Tag Archives: The Beatles

50 States, 50 Artists, 50 Songs

Alabama

Alabama Shakes- “Hold On”

Alaska

Volcano Choir- “Alaskans”

Arizona

The Beatles- “Get Back”

Arkansas

Of Montreal- “Little Rock

California

Foxygen- “San Francisco”

Colorado

Bob Dylan- “Man of Constant Sorrow”

Connecticut

Superchunk- “Connecticut

Delaware

Continue reading 50 States, 50 Artists, 50 Songs

The Full Picture: The Black Keys

Probably the most necessary of the Full Picture articles that I’ve written so far, what’s becoming a forgotten history for The Black Keys is that they were a very significant act earlier in their career as part of the blues-rock music scene. The band’s always been a duo of Dan Auerbach and Patrick Carney, and this article is going to try and look at their rise to national prominence and point out just how their sound evolved to allow that to happen. This whole process starts back in 2002 when they released their debut album named The Big Come Up

The Black Keys- The Big Come Up (2002)
The Black Keys- The Big Come Up (2002)

The debut might surprise you if you’ve never heard it before in how raw the sound is, but it gives you a good idea about the roots of the band. The style is straight-forward for the listener, which is more the result of a two-person band than anything else, and it has a strong blues-rock feel to it for sure. That’s to say that while the guitar doesn’t have an overly-complicated role in the song it’s still got a prominent role on every track, and the songs themselves don’t get overly focused on choruses. Tracks progress naturally to tell a story, and that’s something which defines the early Black Keys tracks very well. There’s more attention placed on the instruments than the later work which is a nice change up for listening to them, but they also improved a lot after this album so other earlier works end up defining the band better. They’re cover of “She Said, She Said” is fantastic though.

Track Picks: “She Said, She Said“, “I’ll Be Your Man“, “Brooklyn Bound

The Black Keys- Thickfreakness (2003)
The Black Keys- Thickfreakness (2003)

A terrific album from the group which meant a lot for them getting attention as a premiere Blues-rock group and showed that the sound on The Big Come Up wasn’t a band which struck gold once. Auerbach’s vocals right from the start of the title track are nearly indiscernible in a classic blues-rock sense, and the band’s guitar dominated style seemed to benefit a lot from the band’s label switch to Fat Possum Records. The Black Keys were a young band that was playing energetic-guitar music and had a cool-vibe attached to them which was hard to argue against, and began to grow a good sized fan base because of this. Once again my favorite track on this album’s a cover as the group did a take on the classic Sonics song (and originally Richard Berry) “Have Love, Will Travel” and knocked it out of the park in the process.

Track Picks: “Have Love, Will Travel“, “Set You Free“, “Hurt Like Mine

The Black Keys- Rubber Factory (2004)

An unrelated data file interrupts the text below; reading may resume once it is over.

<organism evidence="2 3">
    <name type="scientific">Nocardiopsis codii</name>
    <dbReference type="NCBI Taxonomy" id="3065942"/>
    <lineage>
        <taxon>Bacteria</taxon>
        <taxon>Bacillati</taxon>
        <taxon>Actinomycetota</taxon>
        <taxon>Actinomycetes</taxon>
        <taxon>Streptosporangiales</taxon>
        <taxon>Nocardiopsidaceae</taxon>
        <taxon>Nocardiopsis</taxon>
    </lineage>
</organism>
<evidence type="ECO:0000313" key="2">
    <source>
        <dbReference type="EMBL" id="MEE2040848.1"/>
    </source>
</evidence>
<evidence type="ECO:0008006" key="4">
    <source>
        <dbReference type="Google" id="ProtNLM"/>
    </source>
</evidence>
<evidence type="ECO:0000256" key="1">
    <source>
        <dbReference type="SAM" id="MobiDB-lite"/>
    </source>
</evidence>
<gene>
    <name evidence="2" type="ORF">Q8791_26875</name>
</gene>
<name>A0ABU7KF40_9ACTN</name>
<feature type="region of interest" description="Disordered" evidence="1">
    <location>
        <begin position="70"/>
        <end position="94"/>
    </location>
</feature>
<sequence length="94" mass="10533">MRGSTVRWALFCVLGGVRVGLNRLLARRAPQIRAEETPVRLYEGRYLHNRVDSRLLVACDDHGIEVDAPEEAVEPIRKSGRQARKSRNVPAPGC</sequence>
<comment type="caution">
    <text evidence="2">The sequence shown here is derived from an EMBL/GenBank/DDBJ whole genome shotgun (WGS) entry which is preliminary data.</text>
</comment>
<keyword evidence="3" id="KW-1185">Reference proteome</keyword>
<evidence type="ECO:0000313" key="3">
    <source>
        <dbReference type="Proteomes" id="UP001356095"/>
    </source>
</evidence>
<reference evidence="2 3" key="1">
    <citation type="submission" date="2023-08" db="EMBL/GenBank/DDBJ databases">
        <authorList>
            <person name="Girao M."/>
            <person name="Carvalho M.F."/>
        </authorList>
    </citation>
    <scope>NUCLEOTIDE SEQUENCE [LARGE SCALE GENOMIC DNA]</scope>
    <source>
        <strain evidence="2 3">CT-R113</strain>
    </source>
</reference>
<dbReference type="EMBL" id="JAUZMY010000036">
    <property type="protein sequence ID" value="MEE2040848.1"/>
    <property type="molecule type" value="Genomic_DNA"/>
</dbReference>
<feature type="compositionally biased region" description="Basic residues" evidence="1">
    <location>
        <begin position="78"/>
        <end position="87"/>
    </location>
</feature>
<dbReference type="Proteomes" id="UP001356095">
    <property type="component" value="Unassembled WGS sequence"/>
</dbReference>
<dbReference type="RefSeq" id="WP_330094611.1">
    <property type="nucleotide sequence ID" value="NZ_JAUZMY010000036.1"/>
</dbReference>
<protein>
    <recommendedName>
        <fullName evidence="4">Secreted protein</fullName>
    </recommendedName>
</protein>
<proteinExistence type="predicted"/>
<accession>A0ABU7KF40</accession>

The Black Keys- Rubber Factory (2004)

Rubber Factory gets it’s title because it marks a change in the recording environment, as the band shifted out of Patrick Carney’s basement and into an old abandoned rubber factory for the sessions. When you read that you’d expect a larger change in sound then what actually translates to the album though, as the different acoustics and stylistic approach don’t seem to make to much of an indent on the actual recorded sound surprisingly. A good album which marks the first time the group ever charted, but probably best to re-visit for singles more than the whole product. Once again I’m a big fan of a cover song on this album in “Act Nice and Gentle” which was originally done by The Kinks, a huge stylistic difference but one that again ends up working beautifully well for the group, something that speaks volumes about their taste in music in my opinion. “The Lengths” deserves mention here too because it isn’t often mentioned as one of the group’s premiere songs, but I love their slower and sadder material and that track is one of the best examples I can give of why. The song is a really sentimental and emotional listen which is what the blues is supposed to be all about, and it’s a treat to listen to.

Top Tracks: “Act Nice and Gentle“, “The Lengths“, “All Hands Against His Own
Continue reading The Full Picture: The Black Keys

Album Reviews: Destroyer, The Head & the Heart, Shearwater

Five Spanish Songs

Destroyer- Five Spanish Songs EP

Grade: B+
Release Date: 11/29/2013

Five Spanish Songs doesn’t contain any new Destroyer songs, rather it’s entirely composed of covers of a spanish artist named Sr. Chinarro. The purpose of the EP is to be a gesture of respect and market Sr. Chinarro’s music to an audience who otherwise wouldn’t have been exposed to them in likelihood, and it proves to indeed be very fun and melodic. The opener “Maria de las Nieves” is a soft and paced track which showcases extremely calm, narrative vocals by Dan Bejar (a member of the New Pornographers, it often gets forgotten in the U.S. how successful these musicians are outside of the supergroup). “El Rito” is the most fun and danceable one on the EP and a personal favorite, and the closer “Bye Bye” is a slower, soft and thoughtful track. Of course all of this is solely based off of the sound of the music and the manner in which the lyrics are stated because by all accounts the spanish courses I attended during schooling were unsuccessful in creating a fluent speaker out of me, and the title of this EP isn’t just an homage to what was translated. That’s probably for the better as some songs can lose their beauty in the process of translation (and some can become hysterical, like “Komm, Gib Mir Deine Hand“), but it’s still frustrating to listen to a line and only be able to recognize the words “Franz Kafka”. Still, this is a very good listen that I recommend listening to even if you don’t understand the lyrics, because good music can be universal.